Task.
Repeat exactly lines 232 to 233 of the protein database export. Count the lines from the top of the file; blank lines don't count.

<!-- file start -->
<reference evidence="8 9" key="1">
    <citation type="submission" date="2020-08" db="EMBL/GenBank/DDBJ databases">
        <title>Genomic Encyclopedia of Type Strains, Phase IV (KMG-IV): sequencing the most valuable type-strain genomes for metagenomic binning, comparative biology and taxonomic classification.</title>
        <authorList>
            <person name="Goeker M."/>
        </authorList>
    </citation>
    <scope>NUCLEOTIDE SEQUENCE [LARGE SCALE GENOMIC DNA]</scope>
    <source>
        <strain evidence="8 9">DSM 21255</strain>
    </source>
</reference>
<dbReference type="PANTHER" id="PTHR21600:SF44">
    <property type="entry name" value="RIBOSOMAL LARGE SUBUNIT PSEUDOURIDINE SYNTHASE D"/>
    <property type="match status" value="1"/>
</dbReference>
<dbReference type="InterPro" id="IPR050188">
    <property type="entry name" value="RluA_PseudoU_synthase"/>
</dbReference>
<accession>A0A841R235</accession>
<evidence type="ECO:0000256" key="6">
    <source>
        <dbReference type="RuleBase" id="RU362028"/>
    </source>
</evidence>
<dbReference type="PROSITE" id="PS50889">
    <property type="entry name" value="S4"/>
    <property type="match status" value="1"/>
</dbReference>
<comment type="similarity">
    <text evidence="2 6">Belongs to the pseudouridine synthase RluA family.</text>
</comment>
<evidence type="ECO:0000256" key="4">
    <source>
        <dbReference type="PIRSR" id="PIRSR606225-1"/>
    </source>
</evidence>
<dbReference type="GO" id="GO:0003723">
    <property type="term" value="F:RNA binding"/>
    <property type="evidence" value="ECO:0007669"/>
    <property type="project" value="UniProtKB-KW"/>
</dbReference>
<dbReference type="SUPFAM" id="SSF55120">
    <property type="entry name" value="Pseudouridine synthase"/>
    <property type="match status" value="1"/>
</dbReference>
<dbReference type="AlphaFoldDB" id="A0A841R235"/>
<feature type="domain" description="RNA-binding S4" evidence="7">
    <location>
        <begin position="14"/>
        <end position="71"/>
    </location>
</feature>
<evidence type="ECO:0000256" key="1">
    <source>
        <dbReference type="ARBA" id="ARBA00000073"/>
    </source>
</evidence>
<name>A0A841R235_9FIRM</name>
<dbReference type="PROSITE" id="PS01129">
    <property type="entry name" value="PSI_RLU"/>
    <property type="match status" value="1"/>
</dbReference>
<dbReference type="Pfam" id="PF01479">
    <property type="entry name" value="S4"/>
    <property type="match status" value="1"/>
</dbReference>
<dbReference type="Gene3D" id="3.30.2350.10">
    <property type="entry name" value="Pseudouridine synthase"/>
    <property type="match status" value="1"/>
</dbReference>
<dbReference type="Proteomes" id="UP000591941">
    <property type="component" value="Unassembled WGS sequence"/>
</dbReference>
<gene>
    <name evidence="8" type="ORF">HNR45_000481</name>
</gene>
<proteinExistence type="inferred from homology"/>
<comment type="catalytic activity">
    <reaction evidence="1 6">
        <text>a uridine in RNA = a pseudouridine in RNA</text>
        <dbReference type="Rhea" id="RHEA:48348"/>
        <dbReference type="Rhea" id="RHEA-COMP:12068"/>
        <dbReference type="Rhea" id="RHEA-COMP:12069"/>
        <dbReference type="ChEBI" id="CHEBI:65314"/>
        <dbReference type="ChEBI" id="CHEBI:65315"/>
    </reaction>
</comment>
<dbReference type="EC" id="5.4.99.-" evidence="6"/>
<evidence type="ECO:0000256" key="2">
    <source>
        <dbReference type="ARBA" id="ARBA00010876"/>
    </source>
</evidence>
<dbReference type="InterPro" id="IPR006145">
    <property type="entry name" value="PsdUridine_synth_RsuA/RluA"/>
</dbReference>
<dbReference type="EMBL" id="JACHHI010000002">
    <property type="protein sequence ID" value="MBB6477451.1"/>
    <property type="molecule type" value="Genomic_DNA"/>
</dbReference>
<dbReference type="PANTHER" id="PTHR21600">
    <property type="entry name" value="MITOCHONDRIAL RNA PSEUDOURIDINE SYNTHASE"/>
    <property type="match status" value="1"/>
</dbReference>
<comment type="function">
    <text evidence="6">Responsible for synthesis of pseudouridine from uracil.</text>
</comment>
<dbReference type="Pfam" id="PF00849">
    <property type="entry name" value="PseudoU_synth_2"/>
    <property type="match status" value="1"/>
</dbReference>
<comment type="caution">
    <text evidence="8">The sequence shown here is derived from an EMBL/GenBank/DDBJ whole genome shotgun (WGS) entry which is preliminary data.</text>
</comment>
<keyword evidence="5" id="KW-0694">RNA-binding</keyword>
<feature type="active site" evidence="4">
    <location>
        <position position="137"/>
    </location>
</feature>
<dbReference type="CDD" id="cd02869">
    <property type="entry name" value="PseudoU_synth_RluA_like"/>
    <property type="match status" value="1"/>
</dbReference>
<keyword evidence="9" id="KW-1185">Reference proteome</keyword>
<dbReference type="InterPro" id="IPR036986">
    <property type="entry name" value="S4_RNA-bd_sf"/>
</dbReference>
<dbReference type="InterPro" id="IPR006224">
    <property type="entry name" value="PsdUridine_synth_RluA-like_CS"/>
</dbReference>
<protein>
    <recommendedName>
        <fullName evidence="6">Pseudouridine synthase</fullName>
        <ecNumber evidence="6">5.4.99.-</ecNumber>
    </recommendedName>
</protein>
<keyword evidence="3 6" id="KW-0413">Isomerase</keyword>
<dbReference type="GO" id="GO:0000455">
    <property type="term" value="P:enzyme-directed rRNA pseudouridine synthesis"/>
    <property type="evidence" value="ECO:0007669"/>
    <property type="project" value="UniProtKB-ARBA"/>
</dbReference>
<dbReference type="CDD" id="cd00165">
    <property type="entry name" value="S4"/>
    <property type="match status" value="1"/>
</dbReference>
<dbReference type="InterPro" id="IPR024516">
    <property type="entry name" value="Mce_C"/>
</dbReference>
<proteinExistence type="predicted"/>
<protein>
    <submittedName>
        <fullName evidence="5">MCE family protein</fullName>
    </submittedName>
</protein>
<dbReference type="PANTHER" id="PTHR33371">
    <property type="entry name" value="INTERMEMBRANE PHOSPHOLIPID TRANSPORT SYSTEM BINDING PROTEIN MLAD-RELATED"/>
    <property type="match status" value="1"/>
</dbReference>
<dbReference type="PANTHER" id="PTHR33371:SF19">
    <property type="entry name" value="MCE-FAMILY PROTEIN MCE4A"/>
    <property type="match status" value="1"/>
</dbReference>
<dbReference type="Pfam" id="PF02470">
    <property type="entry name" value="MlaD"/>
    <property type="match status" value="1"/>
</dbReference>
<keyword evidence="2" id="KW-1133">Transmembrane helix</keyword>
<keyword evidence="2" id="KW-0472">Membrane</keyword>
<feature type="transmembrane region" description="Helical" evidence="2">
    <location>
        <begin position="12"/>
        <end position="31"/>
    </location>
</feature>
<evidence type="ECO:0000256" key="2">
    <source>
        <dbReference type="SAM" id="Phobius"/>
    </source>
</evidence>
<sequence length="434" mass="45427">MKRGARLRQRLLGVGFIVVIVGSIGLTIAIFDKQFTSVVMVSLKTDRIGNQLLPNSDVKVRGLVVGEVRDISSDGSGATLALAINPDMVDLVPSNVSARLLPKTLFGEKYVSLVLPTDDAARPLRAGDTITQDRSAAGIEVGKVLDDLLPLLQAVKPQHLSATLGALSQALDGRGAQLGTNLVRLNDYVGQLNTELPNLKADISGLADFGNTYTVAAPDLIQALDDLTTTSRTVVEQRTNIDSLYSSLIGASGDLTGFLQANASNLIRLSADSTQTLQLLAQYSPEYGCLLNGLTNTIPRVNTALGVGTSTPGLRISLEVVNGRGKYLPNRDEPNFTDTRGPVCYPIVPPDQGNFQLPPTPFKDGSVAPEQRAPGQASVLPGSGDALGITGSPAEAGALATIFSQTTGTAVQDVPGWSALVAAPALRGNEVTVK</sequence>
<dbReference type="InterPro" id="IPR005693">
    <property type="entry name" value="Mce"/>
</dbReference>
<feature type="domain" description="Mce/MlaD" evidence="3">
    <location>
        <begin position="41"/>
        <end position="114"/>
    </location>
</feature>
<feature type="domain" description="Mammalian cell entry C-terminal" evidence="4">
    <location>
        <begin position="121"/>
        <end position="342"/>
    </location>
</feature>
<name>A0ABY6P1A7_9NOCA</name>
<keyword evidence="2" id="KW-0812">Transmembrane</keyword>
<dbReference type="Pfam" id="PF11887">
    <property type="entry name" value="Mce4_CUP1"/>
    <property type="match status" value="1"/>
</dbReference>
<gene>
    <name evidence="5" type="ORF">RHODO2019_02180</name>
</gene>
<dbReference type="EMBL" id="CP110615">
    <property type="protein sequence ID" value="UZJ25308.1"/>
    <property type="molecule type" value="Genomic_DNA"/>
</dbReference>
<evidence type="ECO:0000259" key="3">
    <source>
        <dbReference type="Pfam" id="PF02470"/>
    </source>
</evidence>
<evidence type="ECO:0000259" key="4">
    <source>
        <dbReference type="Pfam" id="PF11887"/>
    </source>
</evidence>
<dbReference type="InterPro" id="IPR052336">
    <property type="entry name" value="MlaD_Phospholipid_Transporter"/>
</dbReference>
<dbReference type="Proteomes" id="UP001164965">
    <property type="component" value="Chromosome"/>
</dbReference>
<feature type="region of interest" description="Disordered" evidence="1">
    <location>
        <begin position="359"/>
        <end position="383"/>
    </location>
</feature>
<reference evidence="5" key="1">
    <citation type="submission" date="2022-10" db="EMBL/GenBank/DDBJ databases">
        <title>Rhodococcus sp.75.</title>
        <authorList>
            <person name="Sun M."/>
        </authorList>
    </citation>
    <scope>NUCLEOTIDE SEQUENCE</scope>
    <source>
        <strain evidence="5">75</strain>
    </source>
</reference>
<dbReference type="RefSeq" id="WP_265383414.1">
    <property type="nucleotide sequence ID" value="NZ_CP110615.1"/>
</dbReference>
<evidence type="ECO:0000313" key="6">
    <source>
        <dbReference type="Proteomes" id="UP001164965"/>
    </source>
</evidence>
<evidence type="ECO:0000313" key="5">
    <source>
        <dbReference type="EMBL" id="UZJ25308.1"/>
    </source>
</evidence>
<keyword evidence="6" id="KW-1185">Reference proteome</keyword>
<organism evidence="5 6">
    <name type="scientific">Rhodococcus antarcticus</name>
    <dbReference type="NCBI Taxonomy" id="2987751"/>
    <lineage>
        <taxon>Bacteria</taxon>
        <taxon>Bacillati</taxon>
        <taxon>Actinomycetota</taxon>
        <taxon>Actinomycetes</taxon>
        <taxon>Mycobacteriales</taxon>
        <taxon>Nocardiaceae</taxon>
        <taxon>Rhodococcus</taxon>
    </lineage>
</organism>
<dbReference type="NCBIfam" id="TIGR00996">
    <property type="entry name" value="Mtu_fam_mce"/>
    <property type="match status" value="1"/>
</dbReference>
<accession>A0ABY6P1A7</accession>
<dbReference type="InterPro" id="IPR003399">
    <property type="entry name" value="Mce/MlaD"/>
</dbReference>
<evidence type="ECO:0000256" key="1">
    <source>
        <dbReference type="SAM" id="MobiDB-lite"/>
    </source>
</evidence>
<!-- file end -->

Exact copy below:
    </location>
</feature>